Could other providers upskill rural pharmacists?

rural pharmacy: pretty rural scene with gum trees and blue sky

How could pharmacists help provide services which are scant in rural areas? wonders Karalyn Huxhagen

Since the third community pharmacy agreement, the focus has been on developing professional programs including interprofessional collaboration and working within teams of primary health care.

What happens when the community pharmacy and the home and community care (HACC) nurses are the only consistent health providers in the community? Where do all of those ’extras’ that we are supposed to refer to come from?

For some communities there are fly-in, fly-out services such as Diabetes Educators, women’s health service, ophthalmologist, surgeons and so on. What about the grass root services for pain management such as massage, physiotherapy, Tai Chi, Pilates, water based exercise programs.

Where do these come from? Where do we access pulmonary rehab programs? Cardiac care programs? Mindfulness programs?

Many years ago when Health Workforce Australia was formed I was part of a think tank looking at how to better equip pharmacists to work in rural and remote Australia. There was a lot of discussion of upskilling pharmacists working in these areas to be able to provide immunisation, cannulation and advanced wound care.

They would also be able to follow set programs within the scope of prescribing under the Primary Health Manual, CARPA manual or similar. These activities would be undertaken under guidance from a practitioner to enable provision of ongoing therapy to patients.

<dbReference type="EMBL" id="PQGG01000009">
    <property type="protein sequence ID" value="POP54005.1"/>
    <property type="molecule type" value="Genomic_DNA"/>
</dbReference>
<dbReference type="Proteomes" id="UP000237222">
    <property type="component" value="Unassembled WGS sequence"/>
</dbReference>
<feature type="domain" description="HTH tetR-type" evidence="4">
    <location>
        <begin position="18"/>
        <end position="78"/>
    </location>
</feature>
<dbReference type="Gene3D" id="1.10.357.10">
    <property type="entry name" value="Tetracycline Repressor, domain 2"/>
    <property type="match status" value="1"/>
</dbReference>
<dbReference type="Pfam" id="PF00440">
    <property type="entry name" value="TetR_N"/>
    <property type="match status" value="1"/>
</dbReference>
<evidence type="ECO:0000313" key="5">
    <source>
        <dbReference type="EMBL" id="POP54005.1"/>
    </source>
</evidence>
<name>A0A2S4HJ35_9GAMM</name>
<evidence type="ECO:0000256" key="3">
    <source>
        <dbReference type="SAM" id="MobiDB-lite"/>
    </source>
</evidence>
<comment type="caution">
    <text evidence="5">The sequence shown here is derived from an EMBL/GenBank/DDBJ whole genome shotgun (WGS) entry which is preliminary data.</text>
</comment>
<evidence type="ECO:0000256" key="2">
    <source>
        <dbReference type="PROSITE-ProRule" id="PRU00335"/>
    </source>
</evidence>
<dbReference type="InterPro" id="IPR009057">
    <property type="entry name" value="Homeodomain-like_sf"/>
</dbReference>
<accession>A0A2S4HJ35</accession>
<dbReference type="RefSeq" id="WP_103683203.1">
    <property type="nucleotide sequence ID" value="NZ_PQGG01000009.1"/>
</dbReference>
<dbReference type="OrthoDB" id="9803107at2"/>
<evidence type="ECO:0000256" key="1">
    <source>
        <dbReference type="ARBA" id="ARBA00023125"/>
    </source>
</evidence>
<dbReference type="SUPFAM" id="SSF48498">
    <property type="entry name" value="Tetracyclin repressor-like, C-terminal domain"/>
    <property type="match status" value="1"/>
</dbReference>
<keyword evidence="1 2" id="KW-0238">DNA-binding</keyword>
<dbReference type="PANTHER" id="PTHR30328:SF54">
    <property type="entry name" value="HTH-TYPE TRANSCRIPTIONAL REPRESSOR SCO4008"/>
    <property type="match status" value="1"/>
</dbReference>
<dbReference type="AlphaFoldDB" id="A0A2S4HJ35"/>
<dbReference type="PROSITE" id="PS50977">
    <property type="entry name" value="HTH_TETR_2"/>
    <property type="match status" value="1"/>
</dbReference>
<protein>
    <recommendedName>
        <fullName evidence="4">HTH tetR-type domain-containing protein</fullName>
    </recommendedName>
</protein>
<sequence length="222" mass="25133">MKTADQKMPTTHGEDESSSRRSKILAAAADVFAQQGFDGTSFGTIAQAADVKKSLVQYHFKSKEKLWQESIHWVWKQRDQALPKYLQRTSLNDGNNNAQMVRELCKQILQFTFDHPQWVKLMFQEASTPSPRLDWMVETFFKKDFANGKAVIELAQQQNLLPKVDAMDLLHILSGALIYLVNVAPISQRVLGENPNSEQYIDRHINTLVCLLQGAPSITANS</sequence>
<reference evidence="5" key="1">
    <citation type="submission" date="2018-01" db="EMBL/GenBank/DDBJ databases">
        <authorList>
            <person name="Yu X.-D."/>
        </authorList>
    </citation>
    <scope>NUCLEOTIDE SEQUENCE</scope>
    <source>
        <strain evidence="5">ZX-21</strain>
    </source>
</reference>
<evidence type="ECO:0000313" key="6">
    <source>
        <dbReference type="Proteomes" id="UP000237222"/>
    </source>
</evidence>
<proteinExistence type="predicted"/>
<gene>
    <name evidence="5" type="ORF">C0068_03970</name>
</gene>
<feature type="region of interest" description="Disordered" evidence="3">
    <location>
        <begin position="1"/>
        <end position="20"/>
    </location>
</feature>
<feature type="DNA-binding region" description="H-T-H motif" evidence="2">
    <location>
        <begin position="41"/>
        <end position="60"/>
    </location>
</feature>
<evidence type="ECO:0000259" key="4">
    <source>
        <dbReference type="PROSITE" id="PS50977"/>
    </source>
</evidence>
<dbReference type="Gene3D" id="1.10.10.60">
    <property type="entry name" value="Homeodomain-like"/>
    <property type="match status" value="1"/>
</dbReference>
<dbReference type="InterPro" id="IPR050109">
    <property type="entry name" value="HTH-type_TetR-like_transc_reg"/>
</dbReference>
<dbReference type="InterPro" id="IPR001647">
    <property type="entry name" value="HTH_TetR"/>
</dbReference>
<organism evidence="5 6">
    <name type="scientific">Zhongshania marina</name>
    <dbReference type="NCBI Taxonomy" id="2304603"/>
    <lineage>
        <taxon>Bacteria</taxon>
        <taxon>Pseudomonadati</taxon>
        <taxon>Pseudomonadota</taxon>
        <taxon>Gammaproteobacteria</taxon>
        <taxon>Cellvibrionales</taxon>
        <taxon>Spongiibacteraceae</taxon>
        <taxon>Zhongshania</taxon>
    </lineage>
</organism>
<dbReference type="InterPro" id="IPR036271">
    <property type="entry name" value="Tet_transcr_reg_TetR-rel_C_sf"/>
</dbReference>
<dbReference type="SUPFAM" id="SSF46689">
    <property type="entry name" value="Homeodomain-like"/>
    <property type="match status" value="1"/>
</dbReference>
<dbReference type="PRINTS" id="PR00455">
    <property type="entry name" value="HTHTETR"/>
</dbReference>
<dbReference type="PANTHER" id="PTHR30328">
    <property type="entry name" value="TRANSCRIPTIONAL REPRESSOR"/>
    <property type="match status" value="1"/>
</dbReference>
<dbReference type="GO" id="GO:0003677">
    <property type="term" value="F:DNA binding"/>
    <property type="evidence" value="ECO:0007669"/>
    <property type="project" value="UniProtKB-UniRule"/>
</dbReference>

In my recent travels I have encountered a desperate need for programs for pain management and management of chronic obstructive airways disease. Programs needed in these communities include therapeutic massage, pulmonary rehabilitation, water based exercise programs, mindfulness, cognitive behavioural therapy, Pilates and Tai Chi to name a few.

Basic mental health first aid and base line psychology programs are badly needed.

Having these providers available in the community is very difficult. At best the practitioners will visit on a rotating basis.

Is there a place for pharmacists and pharmacy staff to become upskilled to provide ongoing care programs for areas such as pulmonary rehabilitation? Is there funding at a primary health level for delivering these programs through a pharmacy environment?

I note that many of the QCPP Pharmacies of the Year do provide extended programs in areas such as smoking cessation, sleep apnoea and mental health. The scope of delivery in rural and remote Australia is beyond our regular programs.

How would these programs be funded? How do we work with other providers e.g. the HACC nurses to provide these programs?

I am often asked by the HACC nurses to provide education to them about medications to enable them to be able to make informed decisions when working in these rural and remote locations. I am proposing that pharmacy could be upskilled by other providers to be a support network to continue  programs under guidance from another practitioner.

What other alternatives are available? Can we use telehealth with the pharmacist as the coordinator to enable patients to do their pulmonary rehab exercises by skype or telehealth?

There is a wide scope of opportunity to be explored within these questions.